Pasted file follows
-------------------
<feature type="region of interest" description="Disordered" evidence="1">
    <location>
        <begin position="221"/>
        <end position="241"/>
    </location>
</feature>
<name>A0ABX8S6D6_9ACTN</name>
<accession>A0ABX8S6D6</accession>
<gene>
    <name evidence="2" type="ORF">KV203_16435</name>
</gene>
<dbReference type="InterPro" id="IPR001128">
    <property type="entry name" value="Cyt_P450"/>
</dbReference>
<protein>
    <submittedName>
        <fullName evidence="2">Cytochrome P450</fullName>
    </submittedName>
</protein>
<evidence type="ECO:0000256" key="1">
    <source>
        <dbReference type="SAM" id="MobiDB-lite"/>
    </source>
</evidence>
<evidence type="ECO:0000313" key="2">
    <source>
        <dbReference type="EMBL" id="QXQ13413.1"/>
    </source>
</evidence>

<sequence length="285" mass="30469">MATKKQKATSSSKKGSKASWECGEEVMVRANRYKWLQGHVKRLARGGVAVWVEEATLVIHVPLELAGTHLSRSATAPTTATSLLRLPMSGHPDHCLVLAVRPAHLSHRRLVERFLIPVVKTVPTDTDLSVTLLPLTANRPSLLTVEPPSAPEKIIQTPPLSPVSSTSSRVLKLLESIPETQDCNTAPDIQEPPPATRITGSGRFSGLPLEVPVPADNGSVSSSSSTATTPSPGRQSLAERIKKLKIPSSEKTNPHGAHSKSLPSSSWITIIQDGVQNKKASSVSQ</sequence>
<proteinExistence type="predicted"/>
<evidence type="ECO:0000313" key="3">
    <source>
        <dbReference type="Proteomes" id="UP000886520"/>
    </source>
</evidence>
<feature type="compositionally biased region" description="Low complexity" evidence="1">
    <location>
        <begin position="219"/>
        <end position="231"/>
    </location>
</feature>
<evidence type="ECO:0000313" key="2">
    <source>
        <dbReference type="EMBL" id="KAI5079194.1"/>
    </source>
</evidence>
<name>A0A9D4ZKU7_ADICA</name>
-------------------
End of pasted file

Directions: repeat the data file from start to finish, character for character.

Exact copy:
<feature type="region of interest" description="Disordered" evidence="1">
    <location>
        <begin position="221"/>
        <end position="241"/>
    </location>
</feature>
<name>A0ABX8S6D6_9ACTN</name>
<accession>A0ABX8S6D6</accession>
<gene>
    <name evidence="2" type="ORF">KV203_16435</name>
</gene>
<dbReference type="InterPro" id="IPR001128">
    <property type="entry name" value="Cyt_P450"/>
</dbReference>
<protein>
    <submittedName>
        <fullName evidence="2">Cytochrome P450</fullName>
    </submittedName>
</protein>
<evidence type="ECO:0000256" key="1">
    <source>
        <dbReference type="SAM" id="MobiDB-lite"/>
    </source>
</evidence>
<evidence type="ECO:0000313" key="2">
    <source>
        <dbReference type="EMBL" id="QXQ13413.1"/>
    </source>
</evidence>

<sequence length="285" mass="30469">MATKKQKATSSSKKGSKASWECGEEVMVRANRYKWLQGHVKRLARGGVAVWVEEATLVIHVPLELAGTHLSRSATAPTTATSLLRLPMSGHPDHCLVLAVRPAHLSHRRLVERFLIPVVKTVPTDTDLSVTLLPLTANRPSLLTVEPPSAPEKIIQTPPLSPVSSTSSRVLKLLESIPETQDCNTAPDIQEPPPATRITGSGRFSGLPLEVPVPADNGSVSSSSSTATTPSPGRQSLAERIKKLKIPSSEKTNPHGAHSKSLPSSSWITIIQDGVQNKKASSVSQ</sequence>
<proteinExistence type="predicted"/>
<evidence type="ECO:0000313" key="3">
    <source>
        <dbReference type="Proteomes" id="UP000886520"/>
    </source>
</evidence>
<feature type="compositionally biased region" description="Low complexity" evidence="1">
    <location>
        <begin position="219"/>
        <end position="231"/>
    </location>
</feature>
<evidence type="ECO:0000313" key="2">
    <source>
        <dbReference type="EMBL" id="KAI5079194.1"/>
    </source>
</evidence>
<name>A0A9D4ZKU7_ADICA</name>